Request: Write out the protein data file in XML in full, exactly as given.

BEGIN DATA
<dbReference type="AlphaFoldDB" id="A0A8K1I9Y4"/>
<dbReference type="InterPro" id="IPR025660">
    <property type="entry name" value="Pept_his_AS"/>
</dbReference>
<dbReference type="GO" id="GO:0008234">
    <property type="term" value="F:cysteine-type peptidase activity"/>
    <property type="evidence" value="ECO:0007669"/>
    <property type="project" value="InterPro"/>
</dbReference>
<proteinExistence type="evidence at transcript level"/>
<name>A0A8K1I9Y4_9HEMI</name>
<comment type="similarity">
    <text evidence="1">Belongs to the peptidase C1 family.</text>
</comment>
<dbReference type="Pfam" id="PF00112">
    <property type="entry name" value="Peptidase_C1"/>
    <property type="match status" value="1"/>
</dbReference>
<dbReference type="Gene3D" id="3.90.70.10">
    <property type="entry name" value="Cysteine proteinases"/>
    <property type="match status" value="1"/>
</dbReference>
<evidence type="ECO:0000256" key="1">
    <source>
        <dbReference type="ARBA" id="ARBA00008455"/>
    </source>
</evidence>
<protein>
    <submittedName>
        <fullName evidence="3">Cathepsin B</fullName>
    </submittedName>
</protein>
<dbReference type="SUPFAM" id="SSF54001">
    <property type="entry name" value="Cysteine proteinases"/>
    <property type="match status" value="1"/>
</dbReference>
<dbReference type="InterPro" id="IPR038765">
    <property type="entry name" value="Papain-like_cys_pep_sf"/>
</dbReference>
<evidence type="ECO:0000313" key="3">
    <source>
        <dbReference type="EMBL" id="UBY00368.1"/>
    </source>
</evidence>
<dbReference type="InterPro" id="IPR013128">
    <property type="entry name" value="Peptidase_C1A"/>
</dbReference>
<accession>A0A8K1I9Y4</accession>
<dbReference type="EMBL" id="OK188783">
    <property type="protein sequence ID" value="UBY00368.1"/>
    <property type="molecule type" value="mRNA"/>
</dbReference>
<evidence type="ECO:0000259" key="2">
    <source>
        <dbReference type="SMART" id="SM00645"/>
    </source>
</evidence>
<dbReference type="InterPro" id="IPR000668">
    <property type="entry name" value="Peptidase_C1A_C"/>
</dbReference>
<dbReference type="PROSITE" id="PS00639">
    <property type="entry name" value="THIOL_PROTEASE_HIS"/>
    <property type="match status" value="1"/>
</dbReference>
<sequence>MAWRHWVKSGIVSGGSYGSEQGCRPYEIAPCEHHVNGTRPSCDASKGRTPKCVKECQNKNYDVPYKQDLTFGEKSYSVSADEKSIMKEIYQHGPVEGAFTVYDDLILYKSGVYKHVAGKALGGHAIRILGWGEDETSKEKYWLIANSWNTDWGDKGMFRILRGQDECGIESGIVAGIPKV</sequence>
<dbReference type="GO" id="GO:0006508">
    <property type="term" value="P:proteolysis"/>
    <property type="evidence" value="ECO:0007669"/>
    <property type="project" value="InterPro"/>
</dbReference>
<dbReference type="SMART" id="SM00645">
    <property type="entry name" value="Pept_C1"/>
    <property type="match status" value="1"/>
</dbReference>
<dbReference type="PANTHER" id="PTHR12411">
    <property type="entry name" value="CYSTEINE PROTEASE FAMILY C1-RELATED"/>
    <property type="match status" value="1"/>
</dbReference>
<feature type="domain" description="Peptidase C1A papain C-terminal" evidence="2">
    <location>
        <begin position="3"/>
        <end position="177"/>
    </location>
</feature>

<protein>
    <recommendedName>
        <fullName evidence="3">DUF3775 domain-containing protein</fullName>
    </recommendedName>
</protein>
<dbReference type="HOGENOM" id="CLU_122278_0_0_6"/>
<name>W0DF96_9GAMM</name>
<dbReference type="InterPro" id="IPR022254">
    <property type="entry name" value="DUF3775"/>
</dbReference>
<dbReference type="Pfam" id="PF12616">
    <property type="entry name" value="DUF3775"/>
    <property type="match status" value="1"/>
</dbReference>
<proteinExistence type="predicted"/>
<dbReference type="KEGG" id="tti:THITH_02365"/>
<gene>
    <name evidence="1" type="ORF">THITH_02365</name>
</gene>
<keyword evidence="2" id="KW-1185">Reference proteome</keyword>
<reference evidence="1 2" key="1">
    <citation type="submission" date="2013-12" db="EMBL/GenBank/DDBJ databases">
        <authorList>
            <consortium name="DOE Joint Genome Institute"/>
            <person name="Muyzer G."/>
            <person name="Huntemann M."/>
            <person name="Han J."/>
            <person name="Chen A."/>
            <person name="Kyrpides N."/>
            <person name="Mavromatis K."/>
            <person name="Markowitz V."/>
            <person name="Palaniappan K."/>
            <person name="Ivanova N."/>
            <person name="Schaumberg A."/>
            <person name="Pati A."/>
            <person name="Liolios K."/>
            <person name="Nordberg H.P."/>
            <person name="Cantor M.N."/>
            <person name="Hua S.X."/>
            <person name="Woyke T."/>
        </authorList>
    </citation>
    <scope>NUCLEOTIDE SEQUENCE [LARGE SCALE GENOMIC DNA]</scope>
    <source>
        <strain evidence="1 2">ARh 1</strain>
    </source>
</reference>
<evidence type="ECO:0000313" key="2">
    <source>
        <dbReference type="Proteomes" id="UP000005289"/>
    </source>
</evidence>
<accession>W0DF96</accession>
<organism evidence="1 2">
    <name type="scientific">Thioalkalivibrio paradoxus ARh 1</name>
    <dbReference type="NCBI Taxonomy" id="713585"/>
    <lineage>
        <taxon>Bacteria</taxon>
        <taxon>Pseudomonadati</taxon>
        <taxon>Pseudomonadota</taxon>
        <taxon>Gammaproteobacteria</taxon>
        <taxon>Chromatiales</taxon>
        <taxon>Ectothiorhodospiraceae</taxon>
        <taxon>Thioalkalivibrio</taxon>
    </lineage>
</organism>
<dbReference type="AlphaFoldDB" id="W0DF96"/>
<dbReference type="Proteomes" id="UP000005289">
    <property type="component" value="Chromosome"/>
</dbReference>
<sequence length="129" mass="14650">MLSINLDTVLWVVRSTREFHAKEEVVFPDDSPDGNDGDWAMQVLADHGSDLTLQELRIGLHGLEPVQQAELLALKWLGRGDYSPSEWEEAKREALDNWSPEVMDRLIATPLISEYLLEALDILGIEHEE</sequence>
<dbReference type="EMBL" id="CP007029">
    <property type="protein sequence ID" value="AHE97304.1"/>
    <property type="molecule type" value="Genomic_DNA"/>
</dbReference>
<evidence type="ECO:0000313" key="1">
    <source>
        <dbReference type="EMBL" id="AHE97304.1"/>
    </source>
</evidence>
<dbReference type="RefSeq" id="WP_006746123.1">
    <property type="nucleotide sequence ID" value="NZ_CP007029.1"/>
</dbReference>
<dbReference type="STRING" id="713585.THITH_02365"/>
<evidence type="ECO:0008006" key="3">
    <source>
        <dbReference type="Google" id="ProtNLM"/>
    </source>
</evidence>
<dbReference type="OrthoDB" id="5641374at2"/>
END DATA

<dbReference type="AlphaFoldDB" id="A0A8K1I9Y4"/>
<dbReference type="InterPro" id="IPR025660">
    <property type="entry name" value="Pept_his_AS"/>
</dbReference>
<dbReference type="GO" id="GO:0008234">
    <property type="term" value="F:cysteine-type peptidase activity"/>
    <property type="evidence" value="ECO:0007669"/>
    <property type="project" value="InterPro"/>
</dbReference>
<proteinExistence type="evidence at transcript level"/>
<name>A0A8K1I9Y4_9HEMI</name>
<comment type="similarity">
    <text evidence="1">Belongs to the peptidase C1 family.</text>
</comment>
<dbReference type="Pfam" id="PF00112">
    <property type="entry name" value="Peptidase_C1"/>
    <property type="match status" value="1"/>
</dbReference>
<dbReference type="Gene3D" id="3.90.70.10">
    <property type="entry name" value="Cysteine proteinases"/>
    <property type="match status" value="1"/>
</dbReference>
<evidence type="ECO:0000256" key="1">
    <source>
        <dbReference type="ARBA" id="ARBA00008455"/>
    </source>
</evidence>
<protein>
    <submittedName>
        <fullName evidence="3">Cathepsin B</fullName>
    </submittedName>
</protein>
<dbReference type="SUPFAM" id="SSF54001">
    <property type="entry name" value="Cysteine proteinases"/>
    <property type="match status" value="1"/>
</dbReference>
<dbReference type="InterPro" id="IPR038765">
    <property type="entry name" value="Papain-like_cys_pep_sf"/>
</dbReference>
<evidence type="ECO:0000313" key="3">
    <source>
        <dbReference type="EMBL" id="UBY00368.1"/>
    </source>
</evidence>
<dbReference type="InterPro" id="IPR013128">
    <property type="entry name" value="Peptidase_C1A"/>
</dbReference>
<accession>A0A8K1I9Y4</accession>
<dbReference type="EMBL" id="OK188783">
    <property type="protein sequence ID" value="UBY00368.1"/>
    <property type="molecule type" value="mRNA"/>
</dbReference>
<evidence type="ECO:0000259" key="2">
    <source>
        <dbReference type="SMART" id="SM00645"/>
    </source>
</evidence>
<dbReference type="InterPro" id="IPR000668">
    <property type="entry name" value="Peptidase_C1A_C"/>
</dbReference>
<dbReference type="PROSITE" id="PS00639">
    <property type="entry name" value="THIOL_PROTEASE_HIS"/>
    <property type="match status" value="1"/>
</dbReference>
<sequence>MAWRHWVKSGIVSGGSYGSEQGCRPYEIAPCEHHVNGTRPSCDASKGRTPKCVKECQNKNYDVPYKQDLTFGEKSYSVSADEKSIMKEIYQHGPVEGAFTVYDDLILYKSGVYKHVAGKALGGHAIRILGWGEDETSKEKYWLIANSWNTDWGDKGMFRILRGQDECGIESGIVAGIPKV</sequence>
<dbReference type="GO" id="GO:0006508">
    <property type="term" value="P:proteolysis"/>
    <property type="evidence" value="ECO:0007669"/>
    <property type="project" value="InterPro"/>
</dbReference>
<dbReference type="SMART" id="SM00645">
    <property type="entry name" value="Pept_C1"/>
    <property type="match status" value="1"/>
</dbReference>
<dbReference type="PANTHER" id="PTHR12411">
    <property type="entry name" value="CYSTEINE PROTEASE FAMILY C1-RELATED"/>
    <property type="match status" value="1"/>
</dbReference>
<feature type="domain" description="Peptidase C1A papain C-terminal" evidence="2">
    <location>
        <begin position="3"/>
        <end position="177"/>
    </location>
</feature>

<protein>
    <recommendedName>
        <fullName evidence="3">DUF3775 domain-containing protein</fullName>
    </recommendedName>
</protein>
<dbReference type="HOGENOM" id="CLU_122278_0_0_6"/>
<name>W0DF96_9GAMM</name>
<dbReference type="InterPro" id="IPR022254">
    <property type="entry name" value="DUF3775"/>
</dbReference>
<dbReference type="Pfam" id="PF12616">
    <property type="entry name" value="DUF3775"/>
    <property type="match status" value="1"/>
</dbReference>
<proteinExistence type="predicted"/>
<dbReference type="KEGG" id="tti:THITH_02365"/>
<gene>
    <name evidence="1" type="ORF">THITH_02365</name>
</gene>
<keyword evidence="2" id="KW-1185">Reference proteome</keyword>
<reference evidence="1 2" key="1">
    <citation type="submission" date="2013-12" db="EMBL/GenBank/DDBJ databases">
        <authorList>
            <consortium name="DOE Joint Genome Institute"/>
            <person name="Muyzer G."/>
            <person name="Huntemann M."/>
            <person name="Han J."/>
            <person name="Chen A."/>
            <person name="Kyrpides N."/>
            <person name="Mavromatis K."/>
            <person name="Markowitz V."/>
            <person name="Palaniappan K."/>
            <person name="Ivanova N."/>
            <person name="Schaumberg A."/>
            <person name="Pati A."/>
            <person name="Liolios K."/>
            <person name="Nordberg H.P."/>
            <person name="Cantor M.N."/>
            <person name="Hua S.X."/>
            <person name="Woyke T."/>
        </authorList>
    </citation>
    <scope>NUCLEOTIDE SEQUENCE [LARGE SCALE GENOMIC DNA]</scope>
    <source>
        <strain evidence="1 2">ARh 1</strain>
    </source>
</reference>
<evidence type="ECO:0000313" key="2">
    <source>
        <dbReference type="Proteomes" id="UP000005289"/>
    </source>
</evidence>
<accession>W0DF96</accession>
<organism evidence="1 2">
    <name type="scientific">Thioalkalivibrio paradoxus ARh 1</name>
    <dbReference type="NCBI Taxonomy" id="713585"/>
    <lineage>
        <taxon>Bacteria</taxon>
        <taxon>Pseudomonadati</taxon>
        <taxon>Pseudomonadota</taxon>
        <taxon>Gammaproteobacteria</taxon>
        <taxon>Chromatiales</taxon>
        <taxon>Ectothiorhodospiraceae</taxon>
        <taxon>Thioalkalivibrio</taxon>
    </lineage>
</organism>
<dbReference type="AlphaFoldDB" id="W0DF96"/>
<dbReference type="Proteomes" id="UP000005289">
    <property type="component" value="Chromosome"/>
</dbReference>
<sequence length="129" mass="14650">MLSINLDTVLWVVRSTREFHAKEEVVFPDDSPDGNDGDWAMQVLADHGSDLTLQELRIGLHGLEPVQQAELLALKWLGRGDYSPSEWEEAKREALDNWSPEVMDRLIATPLISEYLLEALDILGIEHEE</sequence>
<dbReference type="EMBL" id="CP007029">
    <property type="protein sequence ID" value="AHE97304.1"/>
    <property type="molecule type" value="Genomic_DNA"/>
</dbReference>
<evidence type="ECO:0000313" key="1">
    <source>
        <dbReference type="EMBL" id="AHE97304.1"/>
    </source>
</evidence>
<dbReference type="RefSeq" id="WP_006746123.1">
    <property type="nucleotide sequence ID" value="NZ_CP007029.1"/>
</dbReference>
<dbReference type="STRING" id="713585.THITH_02365"/>
<evidence type="ECO:0008006" key="3">
    <source>
        <dbReference type="Google" id="ProtNLM"/>
    </source>
</evidence>
<dbReference type="OrthoDB" id="5641374at2"/>